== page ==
Zoho is famous for its plan of setting up offices in rural districts in India, and it says it already has job descriptions to match.
Zoho CEO Sridhar Vembu has said that his company doesn’t require English fluency for most positions. “Elite India has the bias that people who do not speak/read/write fluent English (that would be at least 95% of our population) are stupid,” he wrote on Twitter.
“We can only make progress when we get rid of that English obsession. At Zoho, we consciously do not require English fluency for most jobs,” he added.
Vembu was responding to a tweet by Assam CM Himanta Biswa Sarma. Sarma had replied to a twitter account which had made fun of him for looking at a paper while write writing a message in English in a Vistors’ book after an event. “I went to an Assamese medium school and am trying my best to learn Hindi and English in my own humble way. I must admit that I do not know English and Hindi very well, and I have no hesitation in admitting it,” Sarma had written. Sarma’s tweet had gone viral, and had more than 13,000 retweets.
Zoho’s CEO has now come out and said that his company doesn’t require English proficiency for most roles. Zoho has always done things a bit differently — last year, it had announced that it planned to open offices in 100 rural districts in India, and hire 1000-2000 employees in each. The company was looking to emulate its Tenkasi model — Zoho had famously opened an office in Tenkasi, a rural town in Tamil Nadu, in 2011. Starting off with six employees, it now has 500 employees working from the location. The software company’s presence has helped entire real incomes jump 50-60% over a seven year period, while also helping in rural development such as schools, shopping malls, movie theatres and establishment of new highways. CEO Sridhar Vembu himself walks the talk — he lives in Tenkasi while runnning Zoho, walks in the fields every morning and evening, and rides an electric rickshaw.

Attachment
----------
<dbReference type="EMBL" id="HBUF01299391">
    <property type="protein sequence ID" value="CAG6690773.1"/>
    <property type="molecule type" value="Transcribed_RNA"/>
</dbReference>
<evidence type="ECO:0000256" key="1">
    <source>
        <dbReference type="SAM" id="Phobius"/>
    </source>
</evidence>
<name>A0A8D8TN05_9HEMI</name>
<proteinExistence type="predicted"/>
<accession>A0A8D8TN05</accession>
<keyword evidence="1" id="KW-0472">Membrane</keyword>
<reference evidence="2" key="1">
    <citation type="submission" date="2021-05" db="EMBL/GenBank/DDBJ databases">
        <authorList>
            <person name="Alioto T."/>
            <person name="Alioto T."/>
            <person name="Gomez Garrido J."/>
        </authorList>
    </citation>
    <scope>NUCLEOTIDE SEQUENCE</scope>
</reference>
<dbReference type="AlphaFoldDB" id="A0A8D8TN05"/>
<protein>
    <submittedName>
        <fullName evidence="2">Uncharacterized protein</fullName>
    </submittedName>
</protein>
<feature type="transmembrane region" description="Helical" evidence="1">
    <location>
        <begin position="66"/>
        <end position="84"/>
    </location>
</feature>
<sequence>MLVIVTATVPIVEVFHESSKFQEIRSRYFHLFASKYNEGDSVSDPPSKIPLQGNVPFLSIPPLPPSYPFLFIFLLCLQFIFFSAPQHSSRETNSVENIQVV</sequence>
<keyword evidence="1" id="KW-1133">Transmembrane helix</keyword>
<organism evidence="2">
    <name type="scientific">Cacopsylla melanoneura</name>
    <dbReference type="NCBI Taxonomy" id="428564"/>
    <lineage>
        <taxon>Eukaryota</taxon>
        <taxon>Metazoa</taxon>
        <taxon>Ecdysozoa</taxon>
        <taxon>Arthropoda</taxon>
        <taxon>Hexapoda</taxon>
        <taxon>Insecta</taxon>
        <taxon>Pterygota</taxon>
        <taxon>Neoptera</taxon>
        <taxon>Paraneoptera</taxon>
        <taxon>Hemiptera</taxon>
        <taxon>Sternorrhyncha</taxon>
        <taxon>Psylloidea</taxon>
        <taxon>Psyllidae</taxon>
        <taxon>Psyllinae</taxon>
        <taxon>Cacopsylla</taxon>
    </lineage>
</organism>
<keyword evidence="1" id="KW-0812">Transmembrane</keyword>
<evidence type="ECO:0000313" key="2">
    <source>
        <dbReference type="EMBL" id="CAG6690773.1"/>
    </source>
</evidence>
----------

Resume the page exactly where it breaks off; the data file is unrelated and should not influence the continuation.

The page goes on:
And it’s a model that’s working. Zoho is India’s most profitable internet company, having registered profits of Rs. 2,749 crore in FY22. Zoho’s approach of not requiring English could be a win-win — not only could it open up employment opportunities for millions of rural Indians, it could also enable the company to find talent that’s been overlooked by more traditional employers. And when India’s most profitable company announces a hiring decision that’s different from how most of the industry operates, the rest of the field would do well to listen.